The Case for Data Science as the Modern Liberal Arts

Often lost in thought, or lost in the woods. Sometimes both.

The Case for Data Science as the Modern Liberal Arts

Data science and the liberal arts - Alexander Titus

Liberal arts education has been around for a long time. Back in a time when our understanding of natural phenomena was limited, it took integrated training across the arts, sciences, and humanities to be able to make sense of the world. As we began to understand more about specific fields, we required more depth of expertise to make advances in that field.

Modern science has again moved toward the benefit of a liberal arts education. It’s why data science is now modern liberal arts. The breadth of expertise required of data scientists is often criticized as the kind of training that simply can’t exist. In reality, however, the liberal arts have provided broad integrated education to young minds around the world, and modern data science is the emergence of a new form of liberal arts careers.

liberal arts and the craft of telling a story

The demands of being a data scientist

Data science has been widely accepted as one of the hottest jobs of the 21st century. To be good at your job, you’re expected to be an expert in computer science, statistics, data engineering, data visualization, executive presentations, and persuasive writing. The world is flustered at all the expectations, largely because they expect “expert” in all of that. What the technical world is coming to terms with is that when you have such breadth of application, you end up not knowing where to apply your skills. Similarly, when you are presented with an abundance of data, you have to systematically cull through it all to make sense of it.

The demands on data scientists require the breadth of training similar to the liberal arts

Liberal arts education has been teaching breadth and synthesis for decades

When I started college at the University of Puget Sound, I walked onto a small liberal arts college without a lick of understanding of what that means. Four years later, I took classes in history, writing, biology, chemistry, math, computer science, and technology & society. I even took a class called “The Search for Extraterrestrial Intelligence”.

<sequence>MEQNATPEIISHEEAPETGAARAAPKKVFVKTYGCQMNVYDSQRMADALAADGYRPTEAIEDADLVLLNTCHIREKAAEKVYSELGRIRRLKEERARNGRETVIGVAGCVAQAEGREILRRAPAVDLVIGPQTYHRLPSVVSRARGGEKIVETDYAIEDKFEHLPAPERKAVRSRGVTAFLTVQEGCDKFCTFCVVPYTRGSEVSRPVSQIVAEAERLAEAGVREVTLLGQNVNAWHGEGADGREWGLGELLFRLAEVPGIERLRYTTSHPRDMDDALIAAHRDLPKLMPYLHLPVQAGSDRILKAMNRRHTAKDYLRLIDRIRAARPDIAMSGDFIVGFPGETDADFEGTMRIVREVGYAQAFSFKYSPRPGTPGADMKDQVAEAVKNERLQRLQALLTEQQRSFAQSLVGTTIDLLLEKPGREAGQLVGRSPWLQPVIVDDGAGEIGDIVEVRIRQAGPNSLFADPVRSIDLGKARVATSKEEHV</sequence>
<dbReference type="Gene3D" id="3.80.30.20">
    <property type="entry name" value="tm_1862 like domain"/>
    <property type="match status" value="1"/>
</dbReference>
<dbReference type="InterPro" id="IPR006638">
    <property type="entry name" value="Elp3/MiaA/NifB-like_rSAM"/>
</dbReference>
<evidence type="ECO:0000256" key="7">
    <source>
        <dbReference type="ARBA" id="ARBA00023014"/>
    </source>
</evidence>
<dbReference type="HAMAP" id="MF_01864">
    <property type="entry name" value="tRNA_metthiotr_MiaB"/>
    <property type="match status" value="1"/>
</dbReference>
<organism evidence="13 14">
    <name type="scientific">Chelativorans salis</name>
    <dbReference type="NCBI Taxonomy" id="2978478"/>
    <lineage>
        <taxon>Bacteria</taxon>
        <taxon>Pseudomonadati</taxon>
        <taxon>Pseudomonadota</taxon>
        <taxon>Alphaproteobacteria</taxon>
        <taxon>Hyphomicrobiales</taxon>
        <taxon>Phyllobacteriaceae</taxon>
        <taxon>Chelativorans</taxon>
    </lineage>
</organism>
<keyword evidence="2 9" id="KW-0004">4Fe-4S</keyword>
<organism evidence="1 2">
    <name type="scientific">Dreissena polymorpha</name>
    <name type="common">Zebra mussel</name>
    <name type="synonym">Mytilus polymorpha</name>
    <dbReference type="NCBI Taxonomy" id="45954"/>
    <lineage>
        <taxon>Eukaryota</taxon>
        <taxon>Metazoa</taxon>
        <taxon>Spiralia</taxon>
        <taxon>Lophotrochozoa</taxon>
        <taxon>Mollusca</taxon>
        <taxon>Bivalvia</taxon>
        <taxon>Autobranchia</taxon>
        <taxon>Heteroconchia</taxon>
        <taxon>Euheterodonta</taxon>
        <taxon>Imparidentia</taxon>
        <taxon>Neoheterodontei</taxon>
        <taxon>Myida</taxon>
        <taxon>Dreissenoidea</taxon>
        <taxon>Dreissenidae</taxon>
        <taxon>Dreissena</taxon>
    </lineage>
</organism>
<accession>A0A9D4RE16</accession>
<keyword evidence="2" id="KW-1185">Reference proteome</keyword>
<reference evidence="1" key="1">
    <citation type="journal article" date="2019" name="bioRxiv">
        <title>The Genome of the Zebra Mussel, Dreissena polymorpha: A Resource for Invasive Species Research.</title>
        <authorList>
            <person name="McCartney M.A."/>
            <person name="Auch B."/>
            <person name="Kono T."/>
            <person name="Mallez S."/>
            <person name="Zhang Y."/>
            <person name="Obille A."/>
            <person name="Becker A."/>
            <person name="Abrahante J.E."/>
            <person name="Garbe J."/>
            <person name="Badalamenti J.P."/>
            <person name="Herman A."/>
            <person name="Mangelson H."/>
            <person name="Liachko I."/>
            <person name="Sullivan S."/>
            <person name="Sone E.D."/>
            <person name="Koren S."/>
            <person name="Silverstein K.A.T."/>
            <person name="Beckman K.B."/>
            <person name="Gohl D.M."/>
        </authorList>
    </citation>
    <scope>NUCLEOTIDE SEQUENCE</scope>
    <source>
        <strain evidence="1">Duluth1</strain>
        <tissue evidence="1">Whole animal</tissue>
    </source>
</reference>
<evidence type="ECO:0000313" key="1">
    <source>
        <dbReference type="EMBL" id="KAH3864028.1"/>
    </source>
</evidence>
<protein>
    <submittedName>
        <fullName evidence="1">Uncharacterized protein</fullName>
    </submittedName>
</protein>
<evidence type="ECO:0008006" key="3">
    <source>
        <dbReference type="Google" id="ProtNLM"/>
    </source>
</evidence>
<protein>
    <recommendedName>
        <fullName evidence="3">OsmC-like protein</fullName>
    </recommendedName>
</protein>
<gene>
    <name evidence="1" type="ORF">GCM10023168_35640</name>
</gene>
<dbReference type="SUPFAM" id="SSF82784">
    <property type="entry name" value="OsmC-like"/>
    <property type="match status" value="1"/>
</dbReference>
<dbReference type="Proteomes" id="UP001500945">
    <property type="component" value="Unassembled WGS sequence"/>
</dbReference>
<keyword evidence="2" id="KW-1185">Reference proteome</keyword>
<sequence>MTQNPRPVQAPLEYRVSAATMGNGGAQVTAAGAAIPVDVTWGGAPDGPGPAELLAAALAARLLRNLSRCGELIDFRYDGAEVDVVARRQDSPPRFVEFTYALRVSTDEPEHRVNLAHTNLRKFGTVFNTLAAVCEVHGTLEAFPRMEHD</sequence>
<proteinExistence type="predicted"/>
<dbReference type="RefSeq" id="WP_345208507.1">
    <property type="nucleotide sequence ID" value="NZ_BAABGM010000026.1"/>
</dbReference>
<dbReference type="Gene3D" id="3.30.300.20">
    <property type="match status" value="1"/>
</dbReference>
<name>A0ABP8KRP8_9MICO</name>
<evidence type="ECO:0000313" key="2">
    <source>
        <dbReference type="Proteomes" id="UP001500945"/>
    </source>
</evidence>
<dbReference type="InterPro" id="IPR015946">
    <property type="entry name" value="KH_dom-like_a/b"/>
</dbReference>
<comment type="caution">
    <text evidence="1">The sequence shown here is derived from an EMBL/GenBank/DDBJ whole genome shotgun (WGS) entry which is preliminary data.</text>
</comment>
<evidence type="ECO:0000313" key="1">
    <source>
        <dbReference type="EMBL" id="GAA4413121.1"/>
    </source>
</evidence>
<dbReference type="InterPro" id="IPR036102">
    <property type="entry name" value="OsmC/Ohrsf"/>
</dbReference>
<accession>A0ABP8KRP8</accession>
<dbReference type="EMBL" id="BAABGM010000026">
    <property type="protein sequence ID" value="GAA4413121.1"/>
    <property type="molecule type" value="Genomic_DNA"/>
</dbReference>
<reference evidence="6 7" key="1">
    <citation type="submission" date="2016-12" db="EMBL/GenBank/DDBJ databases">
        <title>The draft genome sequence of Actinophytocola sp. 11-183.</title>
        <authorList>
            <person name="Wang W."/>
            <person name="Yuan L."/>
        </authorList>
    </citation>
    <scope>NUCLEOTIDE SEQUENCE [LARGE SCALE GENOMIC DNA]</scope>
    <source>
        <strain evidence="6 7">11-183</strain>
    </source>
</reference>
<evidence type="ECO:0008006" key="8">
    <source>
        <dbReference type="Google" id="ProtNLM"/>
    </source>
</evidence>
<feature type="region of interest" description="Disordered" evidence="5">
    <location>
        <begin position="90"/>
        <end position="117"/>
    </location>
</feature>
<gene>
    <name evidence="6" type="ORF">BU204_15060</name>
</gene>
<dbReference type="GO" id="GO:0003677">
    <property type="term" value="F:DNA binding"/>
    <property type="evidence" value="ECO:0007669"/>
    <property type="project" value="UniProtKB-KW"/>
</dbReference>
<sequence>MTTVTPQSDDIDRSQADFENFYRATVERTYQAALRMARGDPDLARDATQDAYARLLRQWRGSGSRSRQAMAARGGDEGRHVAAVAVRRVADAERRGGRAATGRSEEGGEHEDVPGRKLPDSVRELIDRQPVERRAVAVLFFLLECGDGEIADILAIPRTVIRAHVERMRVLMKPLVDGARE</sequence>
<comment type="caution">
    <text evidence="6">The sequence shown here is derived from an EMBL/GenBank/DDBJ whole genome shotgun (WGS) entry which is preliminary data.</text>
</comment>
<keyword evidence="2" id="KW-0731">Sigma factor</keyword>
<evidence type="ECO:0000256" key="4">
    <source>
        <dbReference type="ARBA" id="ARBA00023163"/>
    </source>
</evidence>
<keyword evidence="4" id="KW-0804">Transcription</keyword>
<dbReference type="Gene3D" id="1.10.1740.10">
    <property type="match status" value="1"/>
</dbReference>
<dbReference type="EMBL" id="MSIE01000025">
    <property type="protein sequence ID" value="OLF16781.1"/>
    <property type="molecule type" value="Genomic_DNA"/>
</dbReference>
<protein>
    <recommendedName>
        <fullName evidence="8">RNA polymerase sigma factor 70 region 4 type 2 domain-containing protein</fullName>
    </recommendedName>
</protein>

Spoiler alert: its called “the search” because we still haven’t found it.

The fundamental skills in the liberal arts are the ability to read, synthesize, and write. Damn, talk about a broad skill that you can apply all over the place. But after training on how to hone research, sifting through thousands of pages of material, to then build a cohesive and persuasive argument, I started to get pretty good at it. Eventually, I could craft a narrative about the cultural norms of the Manhattan Project as easily as I could about an organic chemistry synthesis.

University of Puget Sound - The Search for Extraterrestrial Intelligence

Liberal arts and its relationship with data science

As we move farther into the data-driven sciences, the field looks more and more like the liberal arts. In the past, almost all data needed to be collected before being able to make a “data-driven” decision. We did this largely through hypothesis testing as we do in the scientific method. With the modern explosion of data in every part of our life, we’re moving more and more towards the need to explore data that’s already there.

At the advent of the printing press, the world started storing massive amounts of data in the form of books and the written word. To make sense of all that, and the natural world around us, the liberal arts taught how to interpret, synthesize, and communicate.

Sound familiar?

Every day, we write more about the intersection of data science and effective communication. How do we interpret, synthesize, and effectively communicate all the great stuff we are discovering through our data wrangling, machine learning, and artificial intelligence approach to life?

A well-crafted liberal arts degree is the perfect training to be a data scientist

I’ll go out on a limb and make a claim. The perfect data science degree would look like an English degree, heavy on writing and reading. It should be paired with a minor in statistics/math/computer science and a second minor in a field to provide domain knowledge (e.g. biology, chemistry, marketing, physics, etc).

Once a student has mastered the ability to write effectively (code or essays), they then have the ability to tell a story. Effective data science is only as good as our ability to communicate our results. Once you bring the ability to craft and write a story together with domain expertise, you get a potent ability to lead towards data-driven decisions.

Data Science as the Modern Liberal Arts

Lets train liberal arts students in data science as much as we train engineers in communication.

The world needs more data scientists. However, our current definition of who makes a good data scientist is too narrow. Lets bring in the history and English majors, the writers, the crafters, and the people who spend their lives culling through massive sets of data with their own network of neurons. (Not to be confused with neural networks). We spend a lot of time and energy to train engineers to communicate more effectively. Lets spend as much energy training liberal arts majors how to write code and derive algorithms.



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